Sunday, May 07, 2006

The Steven Vincent Foundation.

In the past few months since the brutal murder of her husband in Iraq, Lisa Ramaci has been managing the beautiful Steven Vincent Foundation.
It's noble purposes honour in meaningful terms, Steven, her life companion. Many have read entirely The Red Zone. It is soulfully written, it is done with simplicity along with a keen sense of observation. It goes "au coeur des choses", right at the heart of things. Vincent was a dynamic, generous and honest communicator. The Red Zone is now a precious reference for students in journalism and for the rest of us who beneficiate from their journeys.

The Steven Vincent Foundation has two objectives.
It provides help to their families of journalists, photographers, stringers and translators who lost their lives for doing their work.
It also supports Muslim women confronting oppression on Islamic ground.

These two causes are dear to most bloggers.

Here is an important interview with Lisa conducted by antimedia, Media Lies.

The price of war

War exacts an awful cost from many people. Not least among those costs is the loss of personalities, of names, of lives that had meaning and purpose and significance. Often those names, those people, melt away in the awful toll that turns individual losses into ever-growing statistics that dull our senses and harden us to the persons behind those statistics.

Rarely do those losses rise to our consciousness and cause us to reflect on the terrible price that war exacts from us all. In Iraq, many journalists have been killed. One American journalist was murdered in cold blood. He didn't work for a major news agency. He wasn't a famous journalist or a household name. He paid his way in to Iraq and lived on the stories he wrote. He was brutally murdered for writing the truth.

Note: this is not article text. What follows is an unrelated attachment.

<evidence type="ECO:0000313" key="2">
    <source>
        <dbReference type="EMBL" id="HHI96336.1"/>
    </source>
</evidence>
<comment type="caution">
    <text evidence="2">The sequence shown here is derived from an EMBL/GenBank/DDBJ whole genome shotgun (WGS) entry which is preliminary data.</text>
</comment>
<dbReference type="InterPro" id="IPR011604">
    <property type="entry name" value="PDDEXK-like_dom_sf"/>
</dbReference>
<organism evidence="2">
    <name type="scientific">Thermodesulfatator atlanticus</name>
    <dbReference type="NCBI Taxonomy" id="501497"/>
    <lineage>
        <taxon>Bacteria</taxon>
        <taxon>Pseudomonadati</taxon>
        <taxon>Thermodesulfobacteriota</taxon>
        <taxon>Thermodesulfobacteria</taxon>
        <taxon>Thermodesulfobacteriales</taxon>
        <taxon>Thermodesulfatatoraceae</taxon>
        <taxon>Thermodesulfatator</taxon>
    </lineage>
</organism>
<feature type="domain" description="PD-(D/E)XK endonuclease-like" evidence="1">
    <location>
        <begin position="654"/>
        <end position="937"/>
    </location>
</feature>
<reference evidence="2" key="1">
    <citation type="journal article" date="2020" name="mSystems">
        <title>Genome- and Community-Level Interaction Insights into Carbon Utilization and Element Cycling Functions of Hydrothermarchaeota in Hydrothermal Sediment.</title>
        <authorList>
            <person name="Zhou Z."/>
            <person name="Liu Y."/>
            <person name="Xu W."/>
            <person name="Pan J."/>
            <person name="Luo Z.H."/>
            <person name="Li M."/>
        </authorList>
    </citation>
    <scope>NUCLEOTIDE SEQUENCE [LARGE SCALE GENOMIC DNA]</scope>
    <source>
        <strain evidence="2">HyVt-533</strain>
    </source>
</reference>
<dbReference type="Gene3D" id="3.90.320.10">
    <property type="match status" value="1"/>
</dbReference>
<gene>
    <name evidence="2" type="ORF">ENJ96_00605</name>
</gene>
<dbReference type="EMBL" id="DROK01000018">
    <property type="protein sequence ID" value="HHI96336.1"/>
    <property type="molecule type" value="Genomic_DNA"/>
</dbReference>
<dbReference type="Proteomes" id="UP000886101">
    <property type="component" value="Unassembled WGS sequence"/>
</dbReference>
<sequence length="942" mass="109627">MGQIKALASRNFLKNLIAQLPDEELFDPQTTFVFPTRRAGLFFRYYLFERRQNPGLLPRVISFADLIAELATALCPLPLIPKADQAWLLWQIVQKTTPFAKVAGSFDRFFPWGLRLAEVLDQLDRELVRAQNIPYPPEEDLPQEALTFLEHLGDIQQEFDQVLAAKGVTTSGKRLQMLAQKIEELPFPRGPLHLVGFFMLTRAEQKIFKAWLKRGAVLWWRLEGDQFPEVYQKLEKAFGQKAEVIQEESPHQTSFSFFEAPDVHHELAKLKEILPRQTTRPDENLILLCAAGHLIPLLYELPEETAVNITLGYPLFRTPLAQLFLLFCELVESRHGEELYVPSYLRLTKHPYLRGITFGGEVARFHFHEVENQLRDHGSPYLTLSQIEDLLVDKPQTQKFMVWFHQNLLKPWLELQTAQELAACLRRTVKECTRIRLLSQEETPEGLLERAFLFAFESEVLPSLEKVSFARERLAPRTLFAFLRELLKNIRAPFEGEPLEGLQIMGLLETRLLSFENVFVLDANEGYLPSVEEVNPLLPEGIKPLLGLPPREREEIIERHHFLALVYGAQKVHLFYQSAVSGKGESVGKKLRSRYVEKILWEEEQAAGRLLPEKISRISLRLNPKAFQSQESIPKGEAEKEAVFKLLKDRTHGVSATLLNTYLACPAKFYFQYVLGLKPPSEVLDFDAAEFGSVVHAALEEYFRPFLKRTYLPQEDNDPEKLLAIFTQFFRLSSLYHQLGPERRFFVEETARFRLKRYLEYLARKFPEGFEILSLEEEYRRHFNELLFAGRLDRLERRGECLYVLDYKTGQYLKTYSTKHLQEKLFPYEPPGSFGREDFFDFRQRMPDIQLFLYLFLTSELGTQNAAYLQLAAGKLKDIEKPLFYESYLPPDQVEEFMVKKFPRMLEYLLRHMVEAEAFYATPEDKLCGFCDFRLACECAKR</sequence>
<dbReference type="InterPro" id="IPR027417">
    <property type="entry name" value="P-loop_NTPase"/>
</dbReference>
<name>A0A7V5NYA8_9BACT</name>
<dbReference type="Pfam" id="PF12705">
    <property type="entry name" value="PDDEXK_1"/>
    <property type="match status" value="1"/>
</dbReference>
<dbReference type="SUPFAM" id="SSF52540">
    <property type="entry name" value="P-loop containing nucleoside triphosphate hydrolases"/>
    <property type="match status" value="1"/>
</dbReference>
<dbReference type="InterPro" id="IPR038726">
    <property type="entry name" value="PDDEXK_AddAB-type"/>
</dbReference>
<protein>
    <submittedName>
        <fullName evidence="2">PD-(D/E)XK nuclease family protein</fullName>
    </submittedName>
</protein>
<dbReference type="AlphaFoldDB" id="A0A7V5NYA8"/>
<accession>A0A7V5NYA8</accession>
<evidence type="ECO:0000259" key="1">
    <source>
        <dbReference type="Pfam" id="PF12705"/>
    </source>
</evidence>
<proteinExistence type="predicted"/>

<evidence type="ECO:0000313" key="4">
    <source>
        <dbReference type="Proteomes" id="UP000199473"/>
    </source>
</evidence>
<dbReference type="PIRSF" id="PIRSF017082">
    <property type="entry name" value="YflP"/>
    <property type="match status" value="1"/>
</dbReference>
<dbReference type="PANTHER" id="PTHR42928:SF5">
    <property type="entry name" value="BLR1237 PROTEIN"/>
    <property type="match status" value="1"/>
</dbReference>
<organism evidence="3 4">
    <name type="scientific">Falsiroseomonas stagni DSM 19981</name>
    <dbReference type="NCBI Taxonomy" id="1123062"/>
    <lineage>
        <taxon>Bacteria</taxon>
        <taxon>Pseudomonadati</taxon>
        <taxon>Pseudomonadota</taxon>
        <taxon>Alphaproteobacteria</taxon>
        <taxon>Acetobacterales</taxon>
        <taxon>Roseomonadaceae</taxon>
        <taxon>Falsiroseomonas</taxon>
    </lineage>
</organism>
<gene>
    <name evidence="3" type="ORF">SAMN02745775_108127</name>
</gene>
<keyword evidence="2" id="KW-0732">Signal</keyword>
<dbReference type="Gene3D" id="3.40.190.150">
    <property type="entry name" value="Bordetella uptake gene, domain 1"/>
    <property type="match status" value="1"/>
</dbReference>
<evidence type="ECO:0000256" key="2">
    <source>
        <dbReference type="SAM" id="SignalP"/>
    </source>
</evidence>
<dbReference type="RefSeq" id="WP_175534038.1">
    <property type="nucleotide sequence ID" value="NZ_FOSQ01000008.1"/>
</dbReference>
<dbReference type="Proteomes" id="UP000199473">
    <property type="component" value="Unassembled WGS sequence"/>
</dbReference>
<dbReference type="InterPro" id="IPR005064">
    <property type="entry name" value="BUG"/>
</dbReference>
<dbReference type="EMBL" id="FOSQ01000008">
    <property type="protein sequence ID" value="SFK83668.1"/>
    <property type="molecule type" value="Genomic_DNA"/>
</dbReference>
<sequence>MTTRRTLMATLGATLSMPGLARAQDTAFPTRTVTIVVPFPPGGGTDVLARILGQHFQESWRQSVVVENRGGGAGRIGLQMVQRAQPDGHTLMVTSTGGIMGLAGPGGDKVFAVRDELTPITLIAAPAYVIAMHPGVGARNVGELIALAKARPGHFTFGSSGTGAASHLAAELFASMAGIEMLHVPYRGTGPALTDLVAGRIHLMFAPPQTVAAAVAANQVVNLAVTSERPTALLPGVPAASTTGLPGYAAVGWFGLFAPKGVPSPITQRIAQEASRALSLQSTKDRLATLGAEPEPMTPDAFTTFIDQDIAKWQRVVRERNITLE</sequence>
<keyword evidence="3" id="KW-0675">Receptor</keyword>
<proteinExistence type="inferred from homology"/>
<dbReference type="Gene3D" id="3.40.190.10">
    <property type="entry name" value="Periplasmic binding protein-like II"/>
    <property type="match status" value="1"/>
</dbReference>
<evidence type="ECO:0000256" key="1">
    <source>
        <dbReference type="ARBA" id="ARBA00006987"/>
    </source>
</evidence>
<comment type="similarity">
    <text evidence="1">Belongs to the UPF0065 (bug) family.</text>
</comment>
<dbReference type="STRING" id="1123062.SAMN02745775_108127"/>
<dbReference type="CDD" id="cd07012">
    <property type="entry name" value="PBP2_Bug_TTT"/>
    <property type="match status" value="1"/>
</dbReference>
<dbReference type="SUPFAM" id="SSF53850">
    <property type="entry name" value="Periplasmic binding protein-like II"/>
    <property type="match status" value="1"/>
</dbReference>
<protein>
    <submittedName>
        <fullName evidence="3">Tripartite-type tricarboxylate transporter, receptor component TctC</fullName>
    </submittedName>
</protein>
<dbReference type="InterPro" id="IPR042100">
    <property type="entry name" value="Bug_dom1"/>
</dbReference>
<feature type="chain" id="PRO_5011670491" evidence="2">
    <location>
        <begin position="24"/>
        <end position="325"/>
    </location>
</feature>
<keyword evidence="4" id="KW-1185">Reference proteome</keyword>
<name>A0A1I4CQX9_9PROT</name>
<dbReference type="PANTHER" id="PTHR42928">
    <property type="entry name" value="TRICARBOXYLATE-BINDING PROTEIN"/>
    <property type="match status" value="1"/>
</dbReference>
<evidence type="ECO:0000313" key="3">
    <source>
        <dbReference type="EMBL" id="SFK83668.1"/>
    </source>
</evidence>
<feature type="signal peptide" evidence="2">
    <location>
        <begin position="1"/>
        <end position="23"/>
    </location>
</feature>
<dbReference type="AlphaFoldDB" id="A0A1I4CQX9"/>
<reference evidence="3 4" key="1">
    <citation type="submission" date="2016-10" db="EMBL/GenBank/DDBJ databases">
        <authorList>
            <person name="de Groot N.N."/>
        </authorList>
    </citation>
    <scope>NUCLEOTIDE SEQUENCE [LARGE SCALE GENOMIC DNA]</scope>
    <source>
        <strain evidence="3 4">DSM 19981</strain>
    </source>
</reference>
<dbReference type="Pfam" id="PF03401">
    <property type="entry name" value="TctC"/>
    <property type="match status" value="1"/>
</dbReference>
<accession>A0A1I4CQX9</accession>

His name was Steven Vincent, and he was a writer extraordinaire. His words brought to life the dusty recesses of a world so foreign that few of us could imagine it. Yet, through Steven we could live vicariously, sensing the danger, wondering what was around the next corner, worrying about the troubling signs Steven gave us that all was not right in southern Iraq.

Recently I interviewed Lisa Ramaci, Steven's widow, to find out how the Steven Vincent Foundation was progressing. Lisa started the foundation to honor Steven's memory, to provide aid and comfort to families of slain journalists and others who lost their lives because they tried to bring us the news and to assist women standing up for their rights while living in countries where shariah law makes them second class citizens.

These are my questions and Lisa's answers... Read the rest.

Excepts:

[...What do you think Steven would say to you on the day of the official launch of the Foundation?

I WOULD HOPE THAT HE WOULD SAY "GOOD JOB", THAT HE WAS PROUD OF ME AND PROUD TO HAVE A FOUNDATION NAMED AFTER HIM THAT WILL HELP BOTH THE FAMILIES OF MURDERED JOURNALISTS/PHOTOGRAPHERS/STRINGERS/TRANSLATORS, AS WELL AS MUSLIM WOMEN TRYING TO MAKE A BETTER LIFE FOR WOMEN IN THE ISLAMIC WORLD...]

[... One of the purposes of the Foundation is to support women who are in jeopardy either because they reported events that put them in jeopardy or they attempted to help other women in trouble. Were you and Steven involved or interested in similar issues before he left for Iraq?